Emery lost the love of his life three years prior to a sudden heart condition that was unknown, leaving him with five-year-old April, and two-year-old Olivia. His wife was the sole inheritor of her grandfather’s company that owned massive amounts of land that she protected from being mined or forested. Emery inherited her portion of the company and her place on the board along with continuing his job as a high-school English teacher. Fast forward three years and Emery has agreed to an arranged marriage – business and practical reasons only – to Lydia Cahill whose father owns Cahill Lumber which basically employs the majority of the town. I think it’s obvious where I’m going with this so I’m not going into any more detail. However, where’s my conundrum?

I love Mary Calmes. She is among a handful of authors that I would like to live in their heads and listen to what they think up. Not in a creepy, stalker way, of course not *grins*. So my issue lay in that I really struggled for more than half of this book because Brann is PERFECT – he’s perfect with the girls right from the start even having no real experience with kids, within his first twenty-four hours in town he saves Emery from the town bully at Olivia’s soccer game (don’t ask, just read), and then he saves the neighbor and her daughter from being killed by her drunken ex-husband. Brann is oblivious to his own worth or appeal and is almost like a superhero. The little girls are too stinking adorable for words and that’s saying something from me because I’m not a big fan of kids. The sheriff loves Brann and, in fact, starts a sneaky agenda of his own to keep Brann in town. The bad guys are super easy to spot and the good ones shine. Hell, even the dog is freaking perfect.

So, what’s my problem? Turns out, nothing. I had a different idea of how this book was going to go based on the blurb and the cover. When it didn’t follow my preconceived notions, I got irritated. Then I woke up, slapped myself upside my head, and realized I was doing a huge disservice to the author and her writing. ‘No Quick Fix’ isn’t what I was expecting – it’s better. It’s not bogged down by a ton of angst although there’s just enough to keep the senses sharpened, and it’s an actual, honest-to-goodness love story with a huge emphasis on finding home and family. It turns out that when I opened my mind up to what was right in front of me, I loved it and everything about it.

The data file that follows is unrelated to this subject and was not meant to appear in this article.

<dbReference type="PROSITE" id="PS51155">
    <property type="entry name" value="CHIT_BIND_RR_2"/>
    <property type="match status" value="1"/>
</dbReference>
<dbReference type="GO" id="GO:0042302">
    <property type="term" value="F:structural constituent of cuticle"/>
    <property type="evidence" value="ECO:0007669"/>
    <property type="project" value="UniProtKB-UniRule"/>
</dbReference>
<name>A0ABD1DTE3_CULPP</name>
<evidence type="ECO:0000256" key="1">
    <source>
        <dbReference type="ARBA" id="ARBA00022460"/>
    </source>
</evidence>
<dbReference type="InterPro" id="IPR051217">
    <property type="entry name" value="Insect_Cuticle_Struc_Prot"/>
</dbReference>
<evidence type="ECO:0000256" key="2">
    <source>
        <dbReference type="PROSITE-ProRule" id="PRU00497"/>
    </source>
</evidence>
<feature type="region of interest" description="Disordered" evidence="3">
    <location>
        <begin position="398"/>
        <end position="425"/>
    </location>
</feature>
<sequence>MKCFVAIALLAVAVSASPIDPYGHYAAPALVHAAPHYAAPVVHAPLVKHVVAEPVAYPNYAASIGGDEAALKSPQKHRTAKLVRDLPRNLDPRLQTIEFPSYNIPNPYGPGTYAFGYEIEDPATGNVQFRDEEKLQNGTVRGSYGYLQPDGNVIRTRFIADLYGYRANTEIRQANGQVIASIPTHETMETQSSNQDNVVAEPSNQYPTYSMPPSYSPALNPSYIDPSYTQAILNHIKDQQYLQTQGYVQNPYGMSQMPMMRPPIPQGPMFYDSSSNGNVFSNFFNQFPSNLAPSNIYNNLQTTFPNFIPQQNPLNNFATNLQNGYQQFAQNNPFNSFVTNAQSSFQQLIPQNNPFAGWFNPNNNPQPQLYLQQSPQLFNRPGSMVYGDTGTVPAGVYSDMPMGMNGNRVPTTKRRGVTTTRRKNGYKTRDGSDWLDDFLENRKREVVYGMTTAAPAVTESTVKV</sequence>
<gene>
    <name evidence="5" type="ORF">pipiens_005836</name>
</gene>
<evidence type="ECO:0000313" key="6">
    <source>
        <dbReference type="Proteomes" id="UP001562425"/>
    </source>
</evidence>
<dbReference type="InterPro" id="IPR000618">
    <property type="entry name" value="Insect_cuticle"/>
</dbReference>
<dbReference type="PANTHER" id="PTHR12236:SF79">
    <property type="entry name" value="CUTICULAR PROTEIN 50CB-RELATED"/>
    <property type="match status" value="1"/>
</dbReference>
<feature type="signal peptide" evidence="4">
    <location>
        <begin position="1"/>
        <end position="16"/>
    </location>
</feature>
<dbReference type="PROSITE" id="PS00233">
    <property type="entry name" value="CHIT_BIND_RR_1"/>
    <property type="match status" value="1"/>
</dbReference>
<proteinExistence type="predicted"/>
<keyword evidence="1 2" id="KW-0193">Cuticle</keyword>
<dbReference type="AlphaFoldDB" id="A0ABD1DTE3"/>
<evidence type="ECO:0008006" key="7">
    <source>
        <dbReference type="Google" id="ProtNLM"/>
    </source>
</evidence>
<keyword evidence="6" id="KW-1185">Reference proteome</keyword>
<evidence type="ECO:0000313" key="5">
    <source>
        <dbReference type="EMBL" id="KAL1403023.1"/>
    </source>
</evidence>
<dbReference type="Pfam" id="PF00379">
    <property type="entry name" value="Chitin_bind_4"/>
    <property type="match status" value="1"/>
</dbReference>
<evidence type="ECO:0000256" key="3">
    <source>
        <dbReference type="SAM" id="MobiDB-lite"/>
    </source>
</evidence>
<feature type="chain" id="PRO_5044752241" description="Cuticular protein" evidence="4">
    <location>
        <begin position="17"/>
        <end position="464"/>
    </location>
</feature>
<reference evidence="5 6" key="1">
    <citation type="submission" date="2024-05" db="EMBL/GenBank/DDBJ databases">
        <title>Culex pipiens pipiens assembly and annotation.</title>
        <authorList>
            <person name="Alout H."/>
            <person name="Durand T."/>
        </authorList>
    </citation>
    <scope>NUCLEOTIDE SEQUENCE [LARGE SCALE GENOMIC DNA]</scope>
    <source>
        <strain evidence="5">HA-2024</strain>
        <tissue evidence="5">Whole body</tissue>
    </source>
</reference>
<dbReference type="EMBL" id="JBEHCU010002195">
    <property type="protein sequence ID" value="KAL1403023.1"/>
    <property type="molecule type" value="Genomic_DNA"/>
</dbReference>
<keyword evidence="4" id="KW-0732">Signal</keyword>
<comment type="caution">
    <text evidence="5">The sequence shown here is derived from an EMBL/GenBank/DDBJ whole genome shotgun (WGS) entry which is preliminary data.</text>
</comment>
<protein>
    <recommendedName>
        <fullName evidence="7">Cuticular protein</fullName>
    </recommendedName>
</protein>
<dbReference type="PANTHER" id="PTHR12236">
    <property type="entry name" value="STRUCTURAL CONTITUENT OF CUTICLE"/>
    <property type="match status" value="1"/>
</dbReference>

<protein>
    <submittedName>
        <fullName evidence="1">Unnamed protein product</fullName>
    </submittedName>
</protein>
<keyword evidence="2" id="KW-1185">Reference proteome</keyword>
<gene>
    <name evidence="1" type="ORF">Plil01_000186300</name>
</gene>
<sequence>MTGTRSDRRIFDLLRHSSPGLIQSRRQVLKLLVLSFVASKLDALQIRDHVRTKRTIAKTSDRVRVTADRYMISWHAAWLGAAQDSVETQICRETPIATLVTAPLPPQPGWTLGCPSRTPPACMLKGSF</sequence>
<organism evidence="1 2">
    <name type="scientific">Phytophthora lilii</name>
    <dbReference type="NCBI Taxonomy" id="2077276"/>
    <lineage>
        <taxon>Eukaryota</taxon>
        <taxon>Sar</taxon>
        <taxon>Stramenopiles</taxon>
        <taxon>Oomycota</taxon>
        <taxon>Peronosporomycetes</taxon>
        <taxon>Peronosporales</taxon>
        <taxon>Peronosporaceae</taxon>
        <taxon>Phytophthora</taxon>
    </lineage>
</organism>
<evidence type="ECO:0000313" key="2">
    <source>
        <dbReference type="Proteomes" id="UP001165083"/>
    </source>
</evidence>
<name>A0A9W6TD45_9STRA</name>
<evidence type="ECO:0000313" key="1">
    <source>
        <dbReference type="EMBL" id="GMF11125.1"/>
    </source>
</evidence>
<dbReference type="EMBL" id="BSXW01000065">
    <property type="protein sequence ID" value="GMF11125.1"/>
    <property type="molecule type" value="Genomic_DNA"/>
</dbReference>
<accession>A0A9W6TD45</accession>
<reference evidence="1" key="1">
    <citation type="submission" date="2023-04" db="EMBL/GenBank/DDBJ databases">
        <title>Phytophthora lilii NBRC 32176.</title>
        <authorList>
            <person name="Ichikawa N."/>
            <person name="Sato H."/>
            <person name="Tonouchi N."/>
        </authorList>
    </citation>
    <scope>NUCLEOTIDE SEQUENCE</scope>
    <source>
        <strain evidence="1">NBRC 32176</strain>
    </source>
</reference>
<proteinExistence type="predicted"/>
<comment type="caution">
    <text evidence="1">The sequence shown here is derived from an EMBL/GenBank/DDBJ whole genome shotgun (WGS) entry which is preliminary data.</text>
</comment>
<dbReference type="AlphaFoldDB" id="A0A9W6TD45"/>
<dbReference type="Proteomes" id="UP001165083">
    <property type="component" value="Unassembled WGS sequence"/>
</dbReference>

“You changed my whole life when you came through the front door,” he confessed, sitting up, taking my right hand in both of his. “And it sounds like overly romantic drivel, but I swear to God, it was like the sun came in with you.”
It turned out that drivel was my thing.”

This author really knows her way around a good love story and she certainly did it right with Brann and Emery. The attraction between them was instant but them acting on it took a long time, and not until Emery had straightened out the other parts of his life. No pun intended. This is a wonderful book and a fabulous beginning to a new series. I can’t wait to read more and I honestly hope I can get a glimpse of these guys again. Thank you, Mary, for showing me what I was too dense to immediately see.





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Additional Information

Format ebook
Length Novel, 289 pages
Heat Level
Publication Date 19-March-2019
Price $3.99 ebook
Buy Link